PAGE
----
Strangely, Mickie continues her mime act even after Allan Richards is shot. She should have gently blended into the background to avoid detection but no, she stares at the body for a long time, then robotically totters in full character. It’s a glimpse into a true amoral personality. Like Gage, fo Mickie murder is entertainment. A man’s life means nothing. In the van later, she assumes a ridiculous, chilling Cockney accent – for no reason – and says she looks forward to being a more “active participant” in the next murder, all the while taking deep, sexual drags on her cigarette.

Nice detail: Gage and Starsky playing the same radio station at the same time.

The girl (and possibly her friend as well) doesn’t even know what Starsky does and yet she agrees to spend the day with him. Talk about a casual pick-up.

Starsky is beeped because he’s the one carrying the pager. Severe budget cuts, or is the police department very sure Hutch will be close by at all times?

Perhaps inspired by his date asking if he’s a doctor or a Roto-Rooter employee, Starsky complains about how much a plumber makes and the steady hours, saying “when he’s off, he’s off”. Well, not exactly: a plumber is sort of the policeman of trades. When emergencies happen, even at 2 a.m., they too are the recipients of a hysterical phone call.

Hutch makes a comment about getting back to the girls at the dock, Rachel and Mary. Starsky says, somewhat whimsically for him, that the names sound like a “small college back east”, to which Hutch, predictably, corrects him about William and Mary. “They were married.” “To who?” “To each other, what do you think.” This is another excellent example of how tension is dissipated through a mock-quarrel.

And then, out of the blue, we get one of the loveliest images in the series: the silhouetted forms of the two men as they walk silently down the long hallway. It’s pure magic and you wish it would go on forever. And it has Glaser’s fingerprints all over it: imaginative, deliberate, and above all silent.

Gage leaves the distinctive, expensive rifle on the scene. At first I thought this was of his egomaniacal touches, but now I think it’s the one piece of evidence that he really could be a professional hit man and not some kind of crazed hobbyist. It’s better to just leave the (most likely untraceable) weapon at the scene than risk getting caught with it, especially since Gage chooses often crowded public spaces in which to stage his killings and must stroll away in full view.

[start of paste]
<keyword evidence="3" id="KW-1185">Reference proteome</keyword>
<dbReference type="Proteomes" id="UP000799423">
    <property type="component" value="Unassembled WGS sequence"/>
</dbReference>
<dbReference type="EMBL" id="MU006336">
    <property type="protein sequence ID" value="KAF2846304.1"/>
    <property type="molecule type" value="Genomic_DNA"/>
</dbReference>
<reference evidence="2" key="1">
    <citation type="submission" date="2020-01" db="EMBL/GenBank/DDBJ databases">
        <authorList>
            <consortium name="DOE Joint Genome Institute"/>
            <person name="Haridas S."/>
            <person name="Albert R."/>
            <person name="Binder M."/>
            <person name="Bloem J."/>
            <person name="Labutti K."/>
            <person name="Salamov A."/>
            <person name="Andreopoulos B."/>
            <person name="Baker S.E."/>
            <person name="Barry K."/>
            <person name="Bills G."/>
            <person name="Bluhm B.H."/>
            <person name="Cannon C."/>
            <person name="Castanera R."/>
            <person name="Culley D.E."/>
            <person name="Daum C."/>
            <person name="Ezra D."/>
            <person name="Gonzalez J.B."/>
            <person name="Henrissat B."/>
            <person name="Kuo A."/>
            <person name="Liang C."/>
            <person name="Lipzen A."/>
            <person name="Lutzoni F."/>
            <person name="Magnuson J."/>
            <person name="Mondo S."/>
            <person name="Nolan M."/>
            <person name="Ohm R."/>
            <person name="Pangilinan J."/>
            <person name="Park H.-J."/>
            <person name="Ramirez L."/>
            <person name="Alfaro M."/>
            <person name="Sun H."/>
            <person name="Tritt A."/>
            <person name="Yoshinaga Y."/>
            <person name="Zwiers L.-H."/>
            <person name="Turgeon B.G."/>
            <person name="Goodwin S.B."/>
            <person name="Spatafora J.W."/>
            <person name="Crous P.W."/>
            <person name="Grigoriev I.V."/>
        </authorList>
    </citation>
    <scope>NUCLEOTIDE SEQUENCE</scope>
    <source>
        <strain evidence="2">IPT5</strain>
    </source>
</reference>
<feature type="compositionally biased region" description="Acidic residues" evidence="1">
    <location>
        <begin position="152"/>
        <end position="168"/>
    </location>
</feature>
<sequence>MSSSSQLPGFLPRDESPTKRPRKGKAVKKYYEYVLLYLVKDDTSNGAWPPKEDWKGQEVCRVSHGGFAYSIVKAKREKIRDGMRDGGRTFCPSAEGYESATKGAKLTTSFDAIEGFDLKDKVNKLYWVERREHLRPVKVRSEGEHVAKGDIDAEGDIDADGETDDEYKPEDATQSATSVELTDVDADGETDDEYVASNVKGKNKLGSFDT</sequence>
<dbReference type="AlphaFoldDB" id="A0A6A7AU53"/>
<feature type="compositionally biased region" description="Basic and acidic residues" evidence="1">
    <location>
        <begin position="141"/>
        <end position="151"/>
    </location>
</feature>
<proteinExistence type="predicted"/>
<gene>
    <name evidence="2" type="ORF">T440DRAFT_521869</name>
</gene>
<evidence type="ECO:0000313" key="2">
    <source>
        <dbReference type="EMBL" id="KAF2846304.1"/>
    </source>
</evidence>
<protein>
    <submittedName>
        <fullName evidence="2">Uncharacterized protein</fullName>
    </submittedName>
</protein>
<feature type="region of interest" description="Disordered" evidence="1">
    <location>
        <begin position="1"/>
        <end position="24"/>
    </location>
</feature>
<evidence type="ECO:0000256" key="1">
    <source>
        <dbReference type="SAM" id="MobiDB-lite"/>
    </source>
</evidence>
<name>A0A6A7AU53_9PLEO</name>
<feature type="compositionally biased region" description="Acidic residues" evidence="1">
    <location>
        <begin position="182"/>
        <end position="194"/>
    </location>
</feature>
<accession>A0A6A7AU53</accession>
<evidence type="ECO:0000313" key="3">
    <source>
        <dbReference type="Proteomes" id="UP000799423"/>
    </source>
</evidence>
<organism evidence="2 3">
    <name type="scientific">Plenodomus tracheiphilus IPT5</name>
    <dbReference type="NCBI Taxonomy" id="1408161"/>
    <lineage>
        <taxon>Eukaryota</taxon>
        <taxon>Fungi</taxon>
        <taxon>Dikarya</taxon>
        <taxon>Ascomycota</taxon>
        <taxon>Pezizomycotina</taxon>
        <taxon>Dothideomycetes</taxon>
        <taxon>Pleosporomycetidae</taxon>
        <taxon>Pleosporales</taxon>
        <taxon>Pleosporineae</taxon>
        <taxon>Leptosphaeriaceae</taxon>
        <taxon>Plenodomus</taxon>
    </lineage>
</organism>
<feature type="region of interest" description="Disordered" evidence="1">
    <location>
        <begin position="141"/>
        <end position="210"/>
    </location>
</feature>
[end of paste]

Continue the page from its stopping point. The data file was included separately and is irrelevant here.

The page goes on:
“The wife sends regards,” says Officer Todesco. Starsky looks slightly irritated, Hutch says, “Oh thanks.” It’s an out-of-context remark hinting at pages and pages of back story, which we do not get. Officer Todesco seems a little hostile. Judging from Hutch’s reply, is it something to do with Mrs. Todesco and the handsome detective? Starsky and Todesco’s shared interest in leather, as evidenced later in the car showroom?

It can get repetitive pointing out all the lovely Glaser-directed moments, like pointing out all the insanely colorful fish at an aquarium (look at that one! oh, that one!) but this one is worth mentioning: the shot of the gleaming car as it shifts focus to Starsky’s profile, then Hutch’s (and the requisite irked comment from Hutch). Nearly every scene in this episode begins with a similarly posed moment.

Starsky tells Hutch while he sits with Catlin in the expensive car, “Did you know these things are so quiet that you can actually hear the rustle of silk stockings against the leather. I love the smell of leather.” Hutch answers him, “Well yeah, you and Todesco ought to write a book together.” A book about what, exactly? A shared love of the smell of leather? A shared appreciation for fine cars? Or something else?

During the entire scene at the Mercedes dealership with Catlin, Starsky seems drunk on endorphins. He’s positively sleepy. At first both are attracted to the magnetic but certifiably nuts Catlin, but once Starsky hones in on her Hutch gives up the pursuit while simultaneously developing an aversion to her, possibly as a way of convincing himself he didn’t want her in the first place.

Catlin is very strange. Starsky is drawn to her. Mickie is very strange. Gage is drawn to her. Both women are hyper-sexual, predatory, and theatrical. What does this correlation tell us, if anything?

Thank you, writer Don Patterson: “He was murdered in broad daylight,” says Hutch, referring to Allen Richards. Catlin says, with astonishing insight, “Nighttime is for women.” Both detectives seem impressed and slightly taken aback by this. Starsky gives a funny look to his proffered – and ignored – gold shield. Hutch offers, “Polish it.”

Private Jokes: the Rookies episode Jack is watching, “Blue Christmas,” which originally aired in December of 1974, a show Soul guested in at one point.